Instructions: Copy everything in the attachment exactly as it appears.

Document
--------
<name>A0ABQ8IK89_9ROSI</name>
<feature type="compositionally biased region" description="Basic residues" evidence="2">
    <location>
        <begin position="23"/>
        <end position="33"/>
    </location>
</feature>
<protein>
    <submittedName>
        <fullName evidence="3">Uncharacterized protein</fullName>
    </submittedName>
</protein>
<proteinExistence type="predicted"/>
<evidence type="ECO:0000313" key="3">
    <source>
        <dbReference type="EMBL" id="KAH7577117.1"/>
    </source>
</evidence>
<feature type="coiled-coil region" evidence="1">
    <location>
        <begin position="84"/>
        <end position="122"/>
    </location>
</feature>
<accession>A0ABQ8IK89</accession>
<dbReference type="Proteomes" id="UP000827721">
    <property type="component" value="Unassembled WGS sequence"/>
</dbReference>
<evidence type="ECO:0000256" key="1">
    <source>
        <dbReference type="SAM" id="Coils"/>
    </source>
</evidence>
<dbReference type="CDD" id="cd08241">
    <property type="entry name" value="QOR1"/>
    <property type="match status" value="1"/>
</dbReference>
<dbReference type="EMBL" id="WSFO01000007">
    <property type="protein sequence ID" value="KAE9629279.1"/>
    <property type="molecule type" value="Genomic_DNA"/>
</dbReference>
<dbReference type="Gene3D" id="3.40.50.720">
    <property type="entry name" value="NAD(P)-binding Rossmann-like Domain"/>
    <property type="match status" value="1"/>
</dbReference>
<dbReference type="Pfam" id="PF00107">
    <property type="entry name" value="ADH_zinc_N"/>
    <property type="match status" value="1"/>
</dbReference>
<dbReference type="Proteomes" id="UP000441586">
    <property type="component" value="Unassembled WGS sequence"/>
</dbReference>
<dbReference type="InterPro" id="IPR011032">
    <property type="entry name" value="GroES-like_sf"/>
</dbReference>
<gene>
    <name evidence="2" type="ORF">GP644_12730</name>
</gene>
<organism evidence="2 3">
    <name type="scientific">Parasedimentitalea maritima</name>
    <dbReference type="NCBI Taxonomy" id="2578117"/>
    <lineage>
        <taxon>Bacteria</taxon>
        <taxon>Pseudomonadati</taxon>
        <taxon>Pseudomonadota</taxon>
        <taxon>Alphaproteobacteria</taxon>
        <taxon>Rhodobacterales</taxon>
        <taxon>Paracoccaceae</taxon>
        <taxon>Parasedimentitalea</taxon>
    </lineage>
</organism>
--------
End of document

<name>A0ABQ8IK89_9ROSI</name>
<feature type="compositionally biased region" description="Basic residues" evidence="2">
    <location>
        <begin position="23"/>
        <end position="33"/>
    </location>
</feature>
<protein>
    <submittedName>
        <fullName evidence="3">Uncharacterized protein</fullName>
    </submittedName>
</protein>
<proteinExistence type="predicted"/>
<evidence type="ECO:0000313" key="3">
    <source>
        <dbReference type="EMBL" id="KAH7577117.1"/>
    </source>
</evidence>
<feature type="coiled-coil region" evidence="1">
    <location>
        <begin position="84"/>
        <end position="122"/>
    </location>
</feature>
<accession>A0ABQ8IK89</accession>
<dbReference type="Proteomes" id="UP000827721">
    <property type="component" value="Unassembled WGS sequence"/>
</dbReference>
<evidence type="ECO:0000256" key="1">
    <source>
        <dbReference type="SAM" id="Coils"/>
    </source>
</evidence>
<dbReference type="CDD" id="cd08241">
    <property type="entry name" value="QOR1"/>
    <property type="match status" value="1"/>
</dbReference>
<dbReference type="EMBL" id="WSFO01000007">
    <property type="protein sequence ID" value="KAE9629279.1"/>
    <property type="molecule type" value="Genomic_DNA"/>
</dbReference>
<dbReference type="Gene3D" id="3.40.50.720">
    <property type="entry name" value="NAD(P)-binding Rossmann-like Domain"/>
    <property type="match status" value="1"/>
</dbReference>
<dbReference type="Pfam" id="PF00107">
    <property type="entry name" value="ADH_zinc_N"/>
    <property type="match status" value="1"/>
</dbReference>
<dbReference type="Proteomes" id="UP000441586">
    <property type="component" value="Unassembled WGS sequence"/>
</dbReference>
<dbReference type="InterPro" id="IPR011032">
    <property type="entry name" value="GroES-like_sf"/>
</dbReference>
<gene>
    <name evidence="2" type="ORF">GP644_12730</name>
</gene>
<organism evidence="2 3">
    <name type="scientific">Parasedimentitalea maritima</name>
    <dbReference type="NCBI Taxonomy" id="2578117"/>
    <lineage>
        <taxon>Bacteria</taxon>
        <taxon>Pseudomonadati</taxon>
        <taxon>Pseudomonadota</taxon>
        <taxon>Alphaproteobacteria</taxon>
        <taxon>Rhodobacterales</taxon>
        <taxon>Paracoccaceae</taxon>
        <taxon>Parasedimentitalea</taxon>
    </lineage>
</organism>